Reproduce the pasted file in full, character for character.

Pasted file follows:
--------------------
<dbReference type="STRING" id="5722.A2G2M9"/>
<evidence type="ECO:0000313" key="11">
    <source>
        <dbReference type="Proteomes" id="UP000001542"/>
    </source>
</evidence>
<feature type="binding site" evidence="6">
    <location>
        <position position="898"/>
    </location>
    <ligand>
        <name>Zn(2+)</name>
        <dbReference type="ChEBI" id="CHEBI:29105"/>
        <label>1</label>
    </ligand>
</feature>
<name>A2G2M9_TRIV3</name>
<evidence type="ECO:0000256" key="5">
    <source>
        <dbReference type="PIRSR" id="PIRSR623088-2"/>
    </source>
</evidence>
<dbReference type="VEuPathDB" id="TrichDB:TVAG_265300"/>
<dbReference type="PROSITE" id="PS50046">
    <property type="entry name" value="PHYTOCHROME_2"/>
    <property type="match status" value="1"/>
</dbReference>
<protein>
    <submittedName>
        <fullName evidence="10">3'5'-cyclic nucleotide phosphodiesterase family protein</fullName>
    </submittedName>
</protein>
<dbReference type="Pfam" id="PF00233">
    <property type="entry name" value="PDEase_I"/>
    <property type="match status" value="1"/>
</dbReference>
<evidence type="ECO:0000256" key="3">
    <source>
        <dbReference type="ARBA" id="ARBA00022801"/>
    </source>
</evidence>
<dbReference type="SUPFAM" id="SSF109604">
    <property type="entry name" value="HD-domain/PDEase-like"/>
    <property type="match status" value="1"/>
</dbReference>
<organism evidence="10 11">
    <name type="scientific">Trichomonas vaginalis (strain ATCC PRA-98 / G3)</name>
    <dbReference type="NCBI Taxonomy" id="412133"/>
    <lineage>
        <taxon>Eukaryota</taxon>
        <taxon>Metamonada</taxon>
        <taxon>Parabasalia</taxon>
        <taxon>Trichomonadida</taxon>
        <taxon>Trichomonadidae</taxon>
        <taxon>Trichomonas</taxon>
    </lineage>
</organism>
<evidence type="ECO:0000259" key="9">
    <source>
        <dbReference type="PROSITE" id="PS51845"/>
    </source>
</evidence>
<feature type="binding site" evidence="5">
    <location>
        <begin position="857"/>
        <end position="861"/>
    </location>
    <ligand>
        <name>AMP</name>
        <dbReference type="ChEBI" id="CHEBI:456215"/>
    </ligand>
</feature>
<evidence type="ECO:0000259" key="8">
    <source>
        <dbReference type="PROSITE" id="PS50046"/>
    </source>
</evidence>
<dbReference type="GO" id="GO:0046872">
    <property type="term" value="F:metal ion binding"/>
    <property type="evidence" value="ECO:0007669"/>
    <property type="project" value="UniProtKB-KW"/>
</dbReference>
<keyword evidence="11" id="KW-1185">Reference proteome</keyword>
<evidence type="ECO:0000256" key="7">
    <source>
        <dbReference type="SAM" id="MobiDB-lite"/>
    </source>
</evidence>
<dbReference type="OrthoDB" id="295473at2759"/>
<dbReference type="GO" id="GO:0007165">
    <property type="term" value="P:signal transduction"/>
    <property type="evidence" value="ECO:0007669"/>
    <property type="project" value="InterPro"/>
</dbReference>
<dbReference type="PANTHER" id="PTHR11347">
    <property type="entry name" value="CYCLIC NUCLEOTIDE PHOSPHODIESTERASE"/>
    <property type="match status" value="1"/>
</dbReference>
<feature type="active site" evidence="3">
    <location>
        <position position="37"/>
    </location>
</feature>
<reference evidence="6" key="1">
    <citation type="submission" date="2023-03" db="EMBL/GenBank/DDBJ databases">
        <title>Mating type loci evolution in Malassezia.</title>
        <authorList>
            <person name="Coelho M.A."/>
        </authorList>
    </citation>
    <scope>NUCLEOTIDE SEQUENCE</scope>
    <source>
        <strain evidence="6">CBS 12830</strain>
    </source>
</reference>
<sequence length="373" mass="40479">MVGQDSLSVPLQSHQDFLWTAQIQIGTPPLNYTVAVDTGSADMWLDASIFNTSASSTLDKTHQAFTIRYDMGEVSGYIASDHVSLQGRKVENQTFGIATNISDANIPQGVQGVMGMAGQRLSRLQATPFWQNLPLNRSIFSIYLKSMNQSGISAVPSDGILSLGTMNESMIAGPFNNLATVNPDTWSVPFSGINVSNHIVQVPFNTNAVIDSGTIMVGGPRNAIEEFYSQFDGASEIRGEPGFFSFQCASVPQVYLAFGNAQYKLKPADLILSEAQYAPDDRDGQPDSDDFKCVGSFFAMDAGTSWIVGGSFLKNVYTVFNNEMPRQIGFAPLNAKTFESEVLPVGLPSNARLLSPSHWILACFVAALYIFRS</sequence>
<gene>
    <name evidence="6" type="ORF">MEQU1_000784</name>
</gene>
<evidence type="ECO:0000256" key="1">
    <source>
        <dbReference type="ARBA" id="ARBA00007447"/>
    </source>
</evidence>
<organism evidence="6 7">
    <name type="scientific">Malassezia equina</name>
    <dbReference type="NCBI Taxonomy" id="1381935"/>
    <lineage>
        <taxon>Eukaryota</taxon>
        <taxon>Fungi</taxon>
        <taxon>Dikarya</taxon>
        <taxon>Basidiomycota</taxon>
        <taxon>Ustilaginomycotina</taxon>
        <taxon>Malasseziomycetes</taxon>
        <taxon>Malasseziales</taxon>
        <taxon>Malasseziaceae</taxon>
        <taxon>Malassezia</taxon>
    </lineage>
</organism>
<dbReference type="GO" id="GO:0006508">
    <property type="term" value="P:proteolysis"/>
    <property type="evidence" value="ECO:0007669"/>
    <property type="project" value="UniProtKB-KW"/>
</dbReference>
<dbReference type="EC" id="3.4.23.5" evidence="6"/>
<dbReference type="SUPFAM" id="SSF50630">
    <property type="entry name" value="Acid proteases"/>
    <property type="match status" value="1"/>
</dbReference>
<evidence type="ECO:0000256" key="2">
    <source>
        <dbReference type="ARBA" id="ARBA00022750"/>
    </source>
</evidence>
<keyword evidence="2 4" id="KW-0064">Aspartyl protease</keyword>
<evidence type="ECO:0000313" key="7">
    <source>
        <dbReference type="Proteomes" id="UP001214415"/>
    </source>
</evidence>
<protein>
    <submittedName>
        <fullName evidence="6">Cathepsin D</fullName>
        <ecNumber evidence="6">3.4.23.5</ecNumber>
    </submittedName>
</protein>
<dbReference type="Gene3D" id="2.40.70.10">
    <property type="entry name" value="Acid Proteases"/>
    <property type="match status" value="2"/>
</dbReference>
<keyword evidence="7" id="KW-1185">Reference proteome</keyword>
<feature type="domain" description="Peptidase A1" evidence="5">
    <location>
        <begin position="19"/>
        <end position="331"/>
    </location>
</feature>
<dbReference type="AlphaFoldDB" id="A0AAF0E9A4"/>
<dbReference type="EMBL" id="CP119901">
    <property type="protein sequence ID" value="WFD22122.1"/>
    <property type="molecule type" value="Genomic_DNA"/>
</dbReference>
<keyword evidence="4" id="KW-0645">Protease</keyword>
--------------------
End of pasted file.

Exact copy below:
<dbReference type="STRING" id="5722.A2G2M9"/>
<evidence type="ECO:0000313" key="11">
    <source>
        <dbReference type="Proteomes" id="UP000001542"/>
    </source>
</evidence>
<feature type="binding site" evidence="6">
    <location>
        <position position="898"/>
    </location>
    <ligand>
        <name>Zn(2+)</name>
        <dbReference type="ChEBI" id="CHEBI:29105"/>
        <label>1</label>
    </ligand>
</feature>
<name>A2G2M9_TRIV3</name>
<evidence type="ECO:0000256" key="5">
    <source>
        <dbReference type="PIRSR" id="PIRSR623088-2"/>
    </source>
</evidence>
<dbReference type="VEuPathDB" id="TrichDB:TVAG_265300"/>
<dbReference type="PROSITE" id="PS50046">
    <property type="entry name" value="PHYTOCHROME_2"/>
    <property type="match status" value="1"/>
</dbReference>
<protein>
    <submittedName>
        <fullName evidence="10">3'5'-cyclic nucleotide phosphodiesterase family protein</fullName>
    </submittedName>
</protein>
<dbReference type="Pfam" id="PF00233">
    <property type="entry name" value="PDEase_I"/>
    <property type="match status" value="1"/>
</dbReference>
<evidence type="ECO:0000256" key="3">
    <source>
        <dbReference type="ARBA" id="ARBA00022801"/>
    </source>
</evidence>
<dbReference type="SUPFAM" id="SSF109604">
    <property type="entry name" value="HD-domain/PDEase-like"/>
    <property type="match status" value="1"/>
</dbReference>
<organism evidence="10 11">
    <name type="scientific">Trichomonas vaginalis (strain ATCC PRA-98 / G3)</name>
    <dbReference type="NCBI Taxonomy" id="412133"/>
    <lineage>
        <taxon>Eukaryota</taxon>
        <taxon>Metamonada</taxon>
        <taxon>Parabasalia</taxon>
        <taxon>Trichomonadida</taxon>
        <taxon>Trichomonadidae</taxon>
        <taxon>Trichomonas</taxon>
    </lineage>
</organism>
<evidence type="ECO:0000259" key="9">
    <source>
        <dbReference type="PROSITE" id="PS51845"/>
    </source>
</evidence>
<feature type="binding site" evidence="5">
    <location>
        <begin position="857"/>
        <end position="861"/>
    </location>
    <ligand>
        <name>AMP</name>
        <dbReference type="ChEBI" id="CHEBI:456215"/>
    </ligand>
</feature>
<evidence type="ECO:0000259" key="8">
    <source>
        <dbReference type="PROSITE" id="PS50046"/>
    </source>
</evidence>
<dbReference type="GO" id="GO:0046872">
    <property type="term" value="F:metal ion binding"/>
    <property type="evidence" value="ECO:0007669"/>
    <property type="project" value="UniProtKB-KW"/>
</dbReference>
<keyword evidence="11" id="KW-1185">Reference proteome</keyword>
<evidence type="ECO:0000256" key="7">
    <source>
        <dbReference type="SAM" id="MobiDB-lite"/>
    </source>
</evidence>
<dbReference type="OrthoDB" id="295473at2759"/>
<dbReference type="GO" id="GO:0007165">
    <property type="term" value="P:signal transduction"/>
    <property type="evidence" value="ECO:0007669"/>
    <property type="project" value="InterPro"/>
</dbReference>
<dbReference type="PANTHER" id="PTHR11347">
    <property type="entry name" value="CYCLIC NUCLEOTIDE PHOSPHODIESTERASE"/>
    <property type="match status" value="1"/>
</dbReference>
<feature type="active site" evidence="3">
    <location>
        <position position="37"/>
    </location>
</feature>
<reference evidence="6" key="1">
    <citation type="submission" date="2023-03" db="EMBL/GenBank/DDBJ databases">
        <title>Mating type loci evolution in Malassezia.</title>
        <authorList>
            <person name="Coelho M.A."/>
        </authorList>
    </citation>
    <scope>NUCLEOTIDE SEQUENCE</scope>
    <source>
        <strain evidence="6">CBS 12830</strain>
    </source>
</reference>
<sequence length="373" mass="40479">MVGQDSLSVPLQSHQDFLWTAQIQIGTPPLNYTVAVDTGSADMWLDASIFNTSASSTLDKTHQAFTIRYDMGEVSGYIASDHVSLQGRKVENQTFGIATNISDANIPQGVQGVMGMAGQRLSRLQATPFWQNLPLNRSIFSIYLKSMNQSGISAVPSDGILSLGTMNESMIAGPFNNLATVNPDTWSVPFSGINVSNHIVQVPFNTNAVIDSGTIMVGGPRNAIEEFYSQFDGASEIRGEPGFFSFQCASVPQVYLAFGNAQYKLKPADLILSEAQYAPDDRDGQPDSDDFKCVGSFFAMDAGTSWIVGGSFLKNVYTVFNNEMPRQIGFAPLNAKTFESEVLPVGLPSNARLLSPSHWILACFVAALYIFRS</sequence>
<gene>
    <name evidence="6" type="ORF">MEQU1_000784</name>
</gene>
<evidence type="ECO:0000256" key="1">
    <source>
        <dbReference type="ARBA" id="ARBA00007447"/>
    </source>
</evidence>
<organism evidence="6 7">
    <name type="scientific">Malassezia equina</name>
    <dbReference type="NCBI Taxonomy" id="1381935"/>
    <lineage>
        <taxon>Eukaryota</taxon>
        <taxon>Fungi</taxon>
        <taxon>Dikarya</taxon>
        <taxon>Basidiomycota</taxon>
        <taxon>Ustilaginomycotina</taxon>
        <taxon>Malasseziomycetes</taxon>
        <taxon>Malasseziales</taxon>
        <taxon>Malasseziaceae</taxon>
        <taxon>Malassezia</taxon>
    </lineage>
</organism>
<dbReference type="GO" id="GO:0006508">
    <property type="term" value="P:proteolysis"/>
    <property type="evidence" value="ECO:0007669"/>
    <property type="project" value="UniProtKB-KW"/>
</dbReference>
<dbReference type="EC" id="3.4.23.5" evidence="6"/>
<dbReference type="SUPFAM" id="SSF50630">
    <property type="entry name" value="Acid proteases"/>
    <property type="match status" value="1"/>
</dbReference>
<evidence type="ECO:0000256" key="2">
    <source>
        <dbReference type="ARBA" id="ARBA00022750"/>
    </source>
</evidence>
<keyword evidence="2 4" id="KW-0064">Aspartyl protease</keyword>
<evidence type="ECO:0000313" key="7">
    <source>
        <dbReference type="Proteomes" id="UP001214415"/>
    </source>
</evidence>
<protein>
    <submittedName>
        <fullName evidence="6">Cathepsin D</fullName>
        <ecNumber evidence="6">3.4.23.5</ecNumber>
    </submittedName>
</protein>
<dbReference type="Gene3D" id="2.40.70.10">
    <property type="entry name" value="Acid Proteases"/>
    <property type="match status" value="2"/>
</dbReference>
<keyword evidence="7" id="KW-1185">Reference proteome</keyword>
<feature type="domain" description="Peptidase A1" evidence="5">
    <location>
        <begin position="19"/>
        <end position="331"/>
    </location>
</feature>
<dbReference type="AlphaFoldDB" id="A0AAF0E9A4"/>
<dbReference type="EMBL" id="CP119901">
    <property type="protein sequence ID" value="WFD22122.1"/>
    <property type="molecule type" value="Genomic_DNA"/>
</dbReference>
<keyword evidence="4" id="KW-0645">Protease</keyword>